Solo Blast

Saxophonist JT Robinson recently garnered the Outstanding Jazz Soloist Award at the Music in the Parks adjudication in Cincinnati

photo by Kaycee Orwig

Margo Weller, Scribe-at-Large

When and how did you develop your musical interests?

My parents had me start very early on piano, like many others have. When I moved to Wexford and started fourth grade, I started playing saxophone; it was practically love at first sight. With private teachers to help me progress and some amazing band teachers in the district to push me along, I’ve been lucky to have an opportunity to be as advanced as I can be.

What different instruments do you play, and which is your favorite?

I regularly play alto and tenor saxophone, with some soprano on the side. I can get by on flute, clarinet, and piano. I do a little guitar and trumpet, but it’s so bad it’s almost not worth mentioning. By far, the tenor saxophone is my favorite, but they all have their own individual quirks that make them a joy to play on. Except for clarinet.

How often do you practice?

I practice less than an hour a day most days. At least once a week, however, I do like to do between three and four hour sessions just to work on fundamentals. Overall, I don’t practice nearly as much as I’d like to, but about as much as I need to.

What have been your favorite moments/memories in band at North Allegheny?

The NA Band program is one of the friendliest and most enjoyable parts of my schooling here. Through the program, I’ve done so much stuff that I never would have had the opportunity to do otherwise. Last year, the top jazz band, Jazz 1, went to Atlantic City, New Jersey, to play at the NAFME All East Jazz convention. Our band was one of two picked out of over one-hundred bands to take part in the festival. As we were walking out of our performance, we happened upon a crying older woman who was thanking us for playing the music of her childhood. As we all talked, we found out that she was Rita Moreno, one of the twelve EGOT winners in the world. It was surreal to meet somebody of such high status out of the blue and have her thanking us — definitely one of the most surprisingly wonderful experiences for me personally.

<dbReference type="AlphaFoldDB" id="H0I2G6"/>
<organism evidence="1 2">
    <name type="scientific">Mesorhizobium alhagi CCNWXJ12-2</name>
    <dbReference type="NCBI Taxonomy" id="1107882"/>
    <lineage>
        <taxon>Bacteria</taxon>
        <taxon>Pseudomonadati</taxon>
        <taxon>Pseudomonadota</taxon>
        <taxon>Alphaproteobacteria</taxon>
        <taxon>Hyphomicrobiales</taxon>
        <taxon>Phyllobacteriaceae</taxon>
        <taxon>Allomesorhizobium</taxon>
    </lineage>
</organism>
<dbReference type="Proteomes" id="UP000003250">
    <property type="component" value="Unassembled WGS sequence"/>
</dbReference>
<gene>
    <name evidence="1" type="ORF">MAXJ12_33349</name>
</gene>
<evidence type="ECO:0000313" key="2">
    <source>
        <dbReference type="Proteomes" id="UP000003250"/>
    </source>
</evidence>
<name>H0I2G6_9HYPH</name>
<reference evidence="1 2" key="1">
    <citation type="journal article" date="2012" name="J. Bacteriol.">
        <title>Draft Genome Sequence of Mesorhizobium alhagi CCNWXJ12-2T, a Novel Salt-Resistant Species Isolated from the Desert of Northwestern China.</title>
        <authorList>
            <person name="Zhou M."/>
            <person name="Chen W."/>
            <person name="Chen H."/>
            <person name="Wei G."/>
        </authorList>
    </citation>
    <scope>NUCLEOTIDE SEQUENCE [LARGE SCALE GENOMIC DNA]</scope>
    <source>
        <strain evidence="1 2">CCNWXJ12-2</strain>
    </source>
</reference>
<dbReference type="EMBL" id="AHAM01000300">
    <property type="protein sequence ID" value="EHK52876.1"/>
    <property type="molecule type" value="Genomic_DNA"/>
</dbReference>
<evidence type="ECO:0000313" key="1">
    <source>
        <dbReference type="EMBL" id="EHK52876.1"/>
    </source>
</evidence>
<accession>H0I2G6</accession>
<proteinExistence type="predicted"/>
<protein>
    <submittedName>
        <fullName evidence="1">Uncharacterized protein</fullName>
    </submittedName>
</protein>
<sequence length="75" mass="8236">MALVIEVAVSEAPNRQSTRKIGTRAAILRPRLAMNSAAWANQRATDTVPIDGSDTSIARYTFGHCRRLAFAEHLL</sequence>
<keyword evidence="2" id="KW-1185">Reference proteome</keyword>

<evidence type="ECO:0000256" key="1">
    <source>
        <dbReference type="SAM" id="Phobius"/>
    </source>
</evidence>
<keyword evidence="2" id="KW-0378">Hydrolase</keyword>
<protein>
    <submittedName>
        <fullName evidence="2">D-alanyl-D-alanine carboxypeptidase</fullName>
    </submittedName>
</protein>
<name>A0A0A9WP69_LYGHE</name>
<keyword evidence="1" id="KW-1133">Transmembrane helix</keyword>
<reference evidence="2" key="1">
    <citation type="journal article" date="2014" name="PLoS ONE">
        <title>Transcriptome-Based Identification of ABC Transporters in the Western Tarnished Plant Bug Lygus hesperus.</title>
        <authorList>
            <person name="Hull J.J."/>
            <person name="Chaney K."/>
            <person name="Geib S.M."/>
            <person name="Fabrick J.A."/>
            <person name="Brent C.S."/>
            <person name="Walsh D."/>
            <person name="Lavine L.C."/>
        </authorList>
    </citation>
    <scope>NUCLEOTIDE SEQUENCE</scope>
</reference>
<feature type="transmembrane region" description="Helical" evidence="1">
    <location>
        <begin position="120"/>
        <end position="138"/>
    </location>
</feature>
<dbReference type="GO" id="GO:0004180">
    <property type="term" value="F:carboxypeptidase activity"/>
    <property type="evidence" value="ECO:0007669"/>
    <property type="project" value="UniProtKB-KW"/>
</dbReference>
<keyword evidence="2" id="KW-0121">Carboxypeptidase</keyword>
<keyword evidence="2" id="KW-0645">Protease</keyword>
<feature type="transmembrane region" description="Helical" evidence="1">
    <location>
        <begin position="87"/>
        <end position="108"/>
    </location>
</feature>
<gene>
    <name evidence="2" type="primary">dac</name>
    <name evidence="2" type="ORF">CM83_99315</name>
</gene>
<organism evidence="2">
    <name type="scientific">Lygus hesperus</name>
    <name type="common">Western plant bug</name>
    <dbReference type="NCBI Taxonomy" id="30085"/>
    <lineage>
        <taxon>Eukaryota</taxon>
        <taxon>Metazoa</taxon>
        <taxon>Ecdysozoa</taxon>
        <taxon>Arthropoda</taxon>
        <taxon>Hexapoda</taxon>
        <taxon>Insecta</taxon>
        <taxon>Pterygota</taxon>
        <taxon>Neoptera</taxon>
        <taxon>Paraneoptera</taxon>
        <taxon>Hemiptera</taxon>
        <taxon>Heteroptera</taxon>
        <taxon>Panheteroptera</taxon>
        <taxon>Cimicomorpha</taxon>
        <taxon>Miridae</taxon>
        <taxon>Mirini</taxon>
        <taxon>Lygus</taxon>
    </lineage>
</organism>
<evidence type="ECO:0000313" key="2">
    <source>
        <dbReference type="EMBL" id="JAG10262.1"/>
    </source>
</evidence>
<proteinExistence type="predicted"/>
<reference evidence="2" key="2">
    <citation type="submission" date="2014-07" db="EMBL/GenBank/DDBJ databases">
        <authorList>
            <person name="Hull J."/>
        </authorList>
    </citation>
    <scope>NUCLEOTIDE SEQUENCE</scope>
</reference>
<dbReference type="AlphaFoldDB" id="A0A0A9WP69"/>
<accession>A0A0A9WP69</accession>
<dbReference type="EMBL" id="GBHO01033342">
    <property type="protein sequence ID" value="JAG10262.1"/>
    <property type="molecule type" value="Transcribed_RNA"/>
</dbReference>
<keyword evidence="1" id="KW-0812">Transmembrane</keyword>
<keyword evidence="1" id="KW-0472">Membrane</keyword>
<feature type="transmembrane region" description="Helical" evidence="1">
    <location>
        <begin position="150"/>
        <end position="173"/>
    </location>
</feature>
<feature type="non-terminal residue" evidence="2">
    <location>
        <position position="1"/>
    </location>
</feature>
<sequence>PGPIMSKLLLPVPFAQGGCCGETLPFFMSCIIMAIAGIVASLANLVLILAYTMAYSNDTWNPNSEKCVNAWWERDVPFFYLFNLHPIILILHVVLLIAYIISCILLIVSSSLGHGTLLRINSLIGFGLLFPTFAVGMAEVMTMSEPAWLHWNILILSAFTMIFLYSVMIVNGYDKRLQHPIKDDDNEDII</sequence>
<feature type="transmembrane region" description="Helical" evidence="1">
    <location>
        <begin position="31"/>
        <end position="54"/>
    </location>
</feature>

Which musicians do you admire most?

For saxophonists, there are a ton of greats to look up to ranging from Charlie Parker to Dexter Gordon to Sigmund Rascher. On the other hand, limiting it to just saxophonists is basically limiting how I view music, so a lot of respect has to go to composers and virtuosos on other instruments. People like Alfred Reed and Frank Ticheli really bring together so much skill and art that it’s practically impossible to not respect them and their craft.

How do you plan to use music in college and beyond?

In college, I am planning to pursue a music minor at the University of Florida. Beyond that, I really just want to keep up my playing and be able to hold onto a skill that I’ve honed and that is such a big part of me.

Outside of music, how do you enjoy spending your time?

Outside of music, I like to play games and binge articles online. When I get the chance, little creative outlets like writing or filming things tend to take up any time that school and music leave for me.

What is your ideal life like post-college?

Post-college, I want to work as some kind of engineer and support my music with it. It’s hard to say what I want to do post-college and in the real world. I just hope it’s a life lived for others. If I can do that, then I am satisfied.